In 2013, the All Saints Church in Peshawar was the target of a twin suicide bombing which killed at least 78 people in one of the deadliest attacks on Pakistan’s Christian community. After the bombing, a memorial church named the Martyrs of the All Saints Church was founded in 2014. Pastor Siraj was killed after having attended the mass service in this very church. His funeral service took place at the All Saints Church, which had only just resumed the celebration of major events in 2020 for the first time since the suicide bomb attack. With the killing of Pastor Siraj, it seems that a dark shadow has once again been cast over this church, and the Christian community in Pakistan as a whole.
With each such incident, the belief that the state can tackle this plague diminishes even further. Moreover, the government’s inability to adequately attend to the needs of those impacted by these tragedies speaks volumes about the extent of the state’s continued indifference to the suffering of Pakistan’s religious minorities. For instance, after the church bombing in 2014, victims of the attack had to seek private treatment and were not provided compensation by the government. Hence, if these communities are deprived of any support and protection from the state, how can one hope that their basic rights will be safeguarded?
However, it is not just the inaction and apathy of the state but its sheer desensitisation towards the issue at hand that is truly shocking. Special Assistant to the Prime Minister on Religious Harmony Hafiz Tahir Ashrafi, after attending Pastor Siraj’s funeral service, stated that such incidents were creating problems for Muslims across the world by fuelling Islamophobia. The fact that Ashrafi felt the need to state that targeted violence against members of religious minorities is bad for Muslims since it leads to Islamophobia tells us everything we need to know about the mindset of the government.
The self-centred prism through which our leaders view these issues and the self-serving narrative which they wish to propagate are evidence of the fact that the suffering endured by religious minorities is not a problem for the state. It is only a problem when it becomes news and hence reflects badly on them. If the state’s primary concern after the killing of a priest is how it will impact Muslims living in other parts of the globe, then we as a nation truly are a lost cause. We remain so concerned and preoccupied with how Muslims are faring in other countries that we fail to pay heed to the suffering endured by our own people.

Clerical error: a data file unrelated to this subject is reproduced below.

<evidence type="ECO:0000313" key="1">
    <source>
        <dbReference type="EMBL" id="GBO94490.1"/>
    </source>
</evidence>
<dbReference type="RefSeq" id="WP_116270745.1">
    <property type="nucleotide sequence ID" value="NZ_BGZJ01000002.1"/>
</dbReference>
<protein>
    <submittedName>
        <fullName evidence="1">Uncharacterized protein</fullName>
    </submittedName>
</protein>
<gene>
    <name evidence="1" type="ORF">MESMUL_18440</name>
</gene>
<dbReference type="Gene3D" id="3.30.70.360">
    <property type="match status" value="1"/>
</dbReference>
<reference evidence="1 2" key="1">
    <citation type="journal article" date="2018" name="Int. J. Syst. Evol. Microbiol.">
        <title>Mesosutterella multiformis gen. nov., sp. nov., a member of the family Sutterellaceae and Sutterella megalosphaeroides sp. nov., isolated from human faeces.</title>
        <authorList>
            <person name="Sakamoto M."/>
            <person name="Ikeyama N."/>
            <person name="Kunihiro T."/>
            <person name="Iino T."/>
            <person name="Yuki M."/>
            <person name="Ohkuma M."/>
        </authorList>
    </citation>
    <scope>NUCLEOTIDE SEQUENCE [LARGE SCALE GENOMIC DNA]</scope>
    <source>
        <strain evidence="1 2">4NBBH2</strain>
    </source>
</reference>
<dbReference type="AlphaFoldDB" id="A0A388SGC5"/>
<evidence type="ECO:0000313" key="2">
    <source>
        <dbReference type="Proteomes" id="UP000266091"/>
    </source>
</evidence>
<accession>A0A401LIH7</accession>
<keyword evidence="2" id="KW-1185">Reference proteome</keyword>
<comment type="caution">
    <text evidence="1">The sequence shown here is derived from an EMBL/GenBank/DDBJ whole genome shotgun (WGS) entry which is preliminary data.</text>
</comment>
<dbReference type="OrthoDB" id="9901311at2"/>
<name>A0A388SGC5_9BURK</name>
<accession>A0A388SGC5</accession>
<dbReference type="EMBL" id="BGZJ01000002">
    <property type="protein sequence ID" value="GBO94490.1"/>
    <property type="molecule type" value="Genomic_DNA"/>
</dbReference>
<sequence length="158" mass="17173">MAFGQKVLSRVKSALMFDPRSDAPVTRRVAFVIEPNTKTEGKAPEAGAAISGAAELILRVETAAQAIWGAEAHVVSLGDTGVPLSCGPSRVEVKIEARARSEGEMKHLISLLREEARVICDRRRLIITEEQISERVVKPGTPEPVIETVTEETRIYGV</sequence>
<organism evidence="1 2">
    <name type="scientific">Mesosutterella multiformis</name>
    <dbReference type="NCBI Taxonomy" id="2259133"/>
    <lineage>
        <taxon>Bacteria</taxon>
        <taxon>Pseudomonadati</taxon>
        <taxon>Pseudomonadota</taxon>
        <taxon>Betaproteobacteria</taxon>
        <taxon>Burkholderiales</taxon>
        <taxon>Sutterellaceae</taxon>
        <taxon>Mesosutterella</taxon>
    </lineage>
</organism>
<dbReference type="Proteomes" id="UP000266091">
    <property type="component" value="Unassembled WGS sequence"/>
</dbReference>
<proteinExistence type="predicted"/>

The unfortunate reality is that the killing of Pastor Siraj, as evidenced by the response to previous attacks, will change little for Pakistan’s religious minorities. When people like National Minorities Commission member Albert David ask the state for increased protection of Christian institutions and leaders, we know these requests will fall on deaf ears. As a result, vague allusions to Riasat-e-Madina will continue to ring hollow as long as those in power continue to remain silent on such issues. It has been a few days since the killing of Pastor Siraj, and Prime Minister Imran Khan has not issued any statement, acknowledgment or condemnation of the incident. In the meantime, he has, however, appreciated the efforts of the Canadian Prime Minister Justin Trudeau in combating Islamophobia, and has said that we must “join hands to put an end to this menace”. If only the same attention was paid to the menace lurking in our own backyard.